Spain’s election: A landslide of change?

Photo credit:  Gavin Golden

The landslide victory for the People's Party in Spain's General Election is hoped to herald an avalanche of change for the country's property market.

The Centre-Right party's triumph follows elections in Greece, Ireland, Italy and Portugal as Spain becomes the fifth Eurozone country to switch government this year. The real estate industry is now urging the government to act, as thousands of discounted homes across the country remain unsold.

Tax cuts and tourism initiatives are two of the measures anticipated by property professionals, as Spain's appeal to lifestyle buyers remains strong, partially helped by the existing VAT reduction for new homes.

"Spain still has arguably the best weather in Europe, is easy to get to and property is relatively cheap," Spanish agency Mercers commented to OPP , while house builders such as Taylor Wimpey have seen success by slashing VAT altogether.

Marc Pritchard, Taylor Wimpey's Sales Manager, comments: "We initiated the NO VAT policy as a way of assisting potential buyers further especially seeing as buyers have executed caution when committing to Spanish property. Indeed, we have seen considerable interest in our VAT free properties since its introduction and with only weeks to go before this rare time-limited opportunity for investors to purchase their dream home in Spain VAT free ends, we are urging property hunters to invest now before it too late."

As with the UK, unemployment is a central component to Spain's recession, particularly for under-30s, and tax changes by the PP could create jobs as well as stimulate investor interest.

In Motril, for example, an ambitious land development was scrapped when the market crashed. But plans have since been changed to a reworked "sporting and marina complex" that could create 1,000 jobs, as Spanish developers look for new ways to encourage investment.

The council's chief architect Juan Fernando Perez Estevez explains to Reuters : "It is something that will attract high-end customers who will need services. And it will be the catalyst for further activity. We've got the infrastructure, the motorway, so this is an important development that will attract investment."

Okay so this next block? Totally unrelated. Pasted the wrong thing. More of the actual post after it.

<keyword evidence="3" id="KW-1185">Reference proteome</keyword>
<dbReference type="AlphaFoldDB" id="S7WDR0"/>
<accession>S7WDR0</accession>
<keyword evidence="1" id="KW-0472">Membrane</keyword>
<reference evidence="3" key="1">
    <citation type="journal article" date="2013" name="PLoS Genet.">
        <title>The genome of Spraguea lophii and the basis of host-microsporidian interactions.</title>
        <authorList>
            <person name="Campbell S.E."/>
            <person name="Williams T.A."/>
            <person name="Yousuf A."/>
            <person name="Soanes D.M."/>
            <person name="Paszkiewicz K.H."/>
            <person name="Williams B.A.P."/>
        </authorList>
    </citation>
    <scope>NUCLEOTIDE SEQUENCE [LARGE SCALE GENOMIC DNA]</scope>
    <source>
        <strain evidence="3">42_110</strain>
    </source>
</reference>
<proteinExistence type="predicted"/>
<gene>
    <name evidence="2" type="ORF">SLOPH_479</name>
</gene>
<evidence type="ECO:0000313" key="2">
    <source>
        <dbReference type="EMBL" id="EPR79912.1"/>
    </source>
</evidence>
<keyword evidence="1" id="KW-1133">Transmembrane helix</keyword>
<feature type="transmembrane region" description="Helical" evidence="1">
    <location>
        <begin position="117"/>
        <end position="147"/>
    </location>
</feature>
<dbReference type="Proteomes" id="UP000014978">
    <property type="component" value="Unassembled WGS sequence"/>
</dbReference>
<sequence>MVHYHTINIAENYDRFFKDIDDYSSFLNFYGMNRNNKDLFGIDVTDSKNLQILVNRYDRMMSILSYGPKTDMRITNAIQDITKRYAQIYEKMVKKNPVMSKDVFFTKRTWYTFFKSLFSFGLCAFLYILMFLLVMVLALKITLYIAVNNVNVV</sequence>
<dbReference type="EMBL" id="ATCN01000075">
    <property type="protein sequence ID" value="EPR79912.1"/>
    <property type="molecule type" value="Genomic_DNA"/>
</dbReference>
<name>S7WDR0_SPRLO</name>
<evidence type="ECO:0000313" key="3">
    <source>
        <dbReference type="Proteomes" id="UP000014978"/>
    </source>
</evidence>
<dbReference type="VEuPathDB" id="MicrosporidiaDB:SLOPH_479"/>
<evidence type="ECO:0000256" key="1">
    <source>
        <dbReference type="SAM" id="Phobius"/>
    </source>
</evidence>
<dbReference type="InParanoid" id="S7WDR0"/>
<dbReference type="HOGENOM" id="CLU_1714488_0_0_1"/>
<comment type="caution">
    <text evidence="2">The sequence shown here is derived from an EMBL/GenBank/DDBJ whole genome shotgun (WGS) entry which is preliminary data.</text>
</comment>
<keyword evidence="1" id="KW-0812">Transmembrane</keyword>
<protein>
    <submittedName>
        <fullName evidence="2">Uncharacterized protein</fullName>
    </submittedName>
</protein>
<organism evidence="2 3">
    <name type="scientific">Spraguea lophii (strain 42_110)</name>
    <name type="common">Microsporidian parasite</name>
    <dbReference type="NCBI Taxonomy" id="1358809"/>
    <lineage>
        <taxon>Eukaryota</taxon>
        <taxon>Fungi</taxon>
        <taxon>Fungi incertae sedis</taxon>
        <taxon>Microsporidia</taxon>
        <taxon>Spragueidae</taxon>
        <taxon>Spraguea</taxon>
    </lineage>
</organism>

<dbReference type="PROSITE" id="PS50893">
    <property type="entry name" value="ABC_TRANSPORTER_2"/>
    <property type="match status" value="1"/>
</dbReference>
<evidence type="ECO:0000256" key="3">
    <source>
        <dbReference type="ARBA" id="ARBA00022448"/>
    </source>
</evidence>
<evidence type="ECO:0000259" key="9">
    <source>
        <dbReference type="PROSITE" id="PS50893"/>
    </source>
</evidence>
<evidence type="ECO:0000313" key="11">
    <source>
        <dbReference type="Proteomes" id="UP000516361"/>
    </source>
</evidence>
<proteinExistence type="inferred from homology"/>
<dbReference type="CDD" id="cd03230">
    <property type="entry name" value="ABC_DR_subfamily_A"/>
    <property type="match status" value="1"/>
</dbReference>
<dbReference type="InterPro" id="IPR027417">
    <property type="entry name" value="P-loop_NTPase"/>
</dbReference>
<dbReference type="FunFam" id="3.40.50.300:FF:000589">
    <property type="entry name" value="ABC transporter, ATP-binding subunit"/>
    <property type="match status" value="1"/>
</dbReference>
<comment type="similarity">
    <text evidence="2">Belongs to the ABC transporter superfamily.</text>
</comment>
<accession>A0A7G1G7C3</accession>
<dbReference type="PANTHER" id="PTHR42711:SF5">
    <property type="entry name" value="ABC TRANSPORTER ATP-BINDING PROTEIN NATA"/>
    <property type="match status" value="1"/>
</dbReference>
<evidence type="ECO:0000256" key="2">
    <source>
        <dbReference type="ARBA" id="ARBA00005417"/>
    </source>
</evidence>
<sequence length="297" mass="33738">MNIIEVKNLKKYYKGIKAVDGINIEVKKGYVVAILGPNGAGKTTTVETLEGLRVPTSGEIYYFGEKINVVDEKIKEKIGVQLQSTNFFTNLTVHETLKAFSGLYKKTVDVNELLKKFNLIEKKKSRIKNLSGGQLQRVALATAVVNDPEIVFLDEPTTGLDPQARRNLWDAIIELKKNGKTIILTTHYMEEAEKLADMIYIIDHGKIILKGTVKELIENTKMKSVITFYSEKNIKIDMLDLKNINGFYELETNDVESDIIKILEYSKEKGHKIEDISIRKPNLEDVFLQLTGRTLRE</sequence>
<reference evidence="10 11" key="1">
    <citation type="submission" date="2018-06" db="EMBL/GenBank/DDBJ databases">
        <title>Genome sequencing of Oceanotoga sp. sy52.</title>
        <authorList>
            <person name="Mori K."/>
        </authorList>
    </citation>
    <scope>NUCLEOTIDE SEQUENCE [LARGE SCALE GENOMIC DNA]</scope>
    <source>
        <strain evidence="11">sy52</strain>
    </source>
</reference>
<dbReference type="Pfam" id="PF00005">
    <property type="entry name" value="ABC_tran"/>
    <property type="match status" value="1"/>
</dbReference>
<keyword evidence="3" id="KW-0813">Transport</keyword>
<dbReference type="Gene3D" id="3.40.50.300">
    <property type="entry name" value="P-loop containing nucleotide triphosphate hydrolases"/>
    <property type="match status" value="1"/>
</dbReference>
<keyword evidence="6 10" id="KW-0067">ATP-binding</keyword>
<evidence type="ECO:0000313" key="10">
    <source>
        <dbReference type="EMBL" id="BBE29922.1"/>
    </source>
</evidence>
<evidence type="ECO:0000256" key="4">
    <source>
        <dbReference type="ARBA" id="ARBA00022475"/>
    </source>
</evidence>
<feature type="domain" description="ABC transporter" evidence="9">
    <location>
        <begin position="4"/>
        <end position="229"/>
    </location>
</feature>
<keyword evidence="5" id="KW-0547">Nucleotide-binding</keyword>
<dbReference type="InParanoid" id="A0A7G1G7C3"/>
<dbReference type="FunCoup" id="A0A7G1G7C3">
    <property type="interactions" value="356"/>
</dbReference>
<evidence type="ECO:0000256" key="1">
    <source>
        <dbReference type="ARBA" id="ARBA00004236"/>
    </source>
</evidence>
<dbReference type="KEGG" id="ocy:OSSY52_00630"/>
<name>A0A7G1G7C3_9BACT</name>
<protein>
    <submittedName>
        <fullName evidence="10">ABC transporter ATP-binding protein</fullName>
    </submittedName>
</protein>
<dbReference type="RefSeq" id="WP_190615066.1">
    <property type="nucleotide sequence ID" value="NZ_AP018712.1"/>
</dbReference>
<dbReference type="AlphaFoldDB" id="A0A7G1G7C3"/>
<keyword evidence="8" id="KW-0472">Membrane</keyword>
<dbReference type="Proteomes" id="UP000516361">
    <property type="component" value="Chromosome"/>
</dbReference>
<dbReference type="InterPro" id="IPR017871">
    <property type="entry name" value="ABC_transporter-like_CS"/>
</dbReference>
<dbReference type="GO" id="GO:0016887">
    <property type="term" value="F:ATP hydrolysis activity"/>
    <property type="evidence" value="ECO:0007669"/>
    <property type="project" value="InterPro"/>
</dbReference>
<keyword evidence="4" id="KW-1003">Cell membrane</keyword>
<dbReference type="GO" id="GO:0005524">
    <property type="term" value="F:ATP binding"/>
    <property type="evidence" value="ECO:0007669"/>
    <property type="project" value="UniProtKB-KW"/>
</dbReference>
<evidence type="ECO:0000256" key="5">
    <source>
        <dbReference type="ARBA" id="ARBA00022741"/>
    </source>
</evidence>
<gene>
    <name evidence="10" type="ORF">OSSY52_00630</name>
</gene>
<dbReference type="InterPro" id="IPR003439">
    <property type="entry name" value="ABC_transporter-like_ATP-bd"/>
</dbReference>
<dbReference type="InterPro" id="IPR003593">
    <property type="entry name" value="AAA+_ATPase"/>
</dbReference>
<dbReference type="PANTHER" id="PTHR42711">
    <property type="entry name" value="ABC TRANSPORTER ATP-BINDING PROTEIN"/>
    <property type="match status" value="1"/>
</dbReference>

Construction has always been a key source of jobs in Spain. At the peak of the housing boom, when the People's Party (dubbed the "Pro Property Party") were last in power, 2.8 million people were employed in the building sector, but this has now dropped to 1.4 million – just 7.8 per cent of the working population.

With unemployment high, Spaniards cannot afford new homes and banks continue to repossess property. But with many seized assets turning sour, banks are losing out on billions of Euros. And yet the Bank of Spain accused them in recent months of "holding back" the best properties until house prices have returned to higher levels. Around 600,000 "bottom of the market bargains" are currently available on the market, according to Property in Spain .

And so Spain relies on overseas buyers to boost demand. Hopes reside in the new Spanish government, recognised as taking the problem more seriously, to continue selling off land assets in prime locations and encourage foreign investment. If the Eurozone remains stable, Reuters adds, "Spain can rebuild".

Some, including Property in Spain , are looking for immediate solutions: "The new Government has one month to the start of the New Year buying season to come up with enough incentives and safeguards to get more buyers tempted by the genuine bargains and mortgage deals on offer." 

As the industry awaits new incentives to clear the large stock of discounted homes, prime Costa property at cheap prices is expected to eventually bring back international buyers to the country's sunny coasts. According to a forecast from Bankinter last week, Spain's supply will last for several years, but houses are predicted to become even cheaper for buyers, with prices falling another 6 per cent by 2013.

It is a long road to recovery but in time, the PP's acronym may stand for "Pro Property" once again.

"There won't be any miracles. We never promised any," said the Prime Minister-elect Mariano Rajoy, who will be sworn into office in December. "But as we have said before, when things are done properly, the results come in."

Has Spanish property still got your vote?

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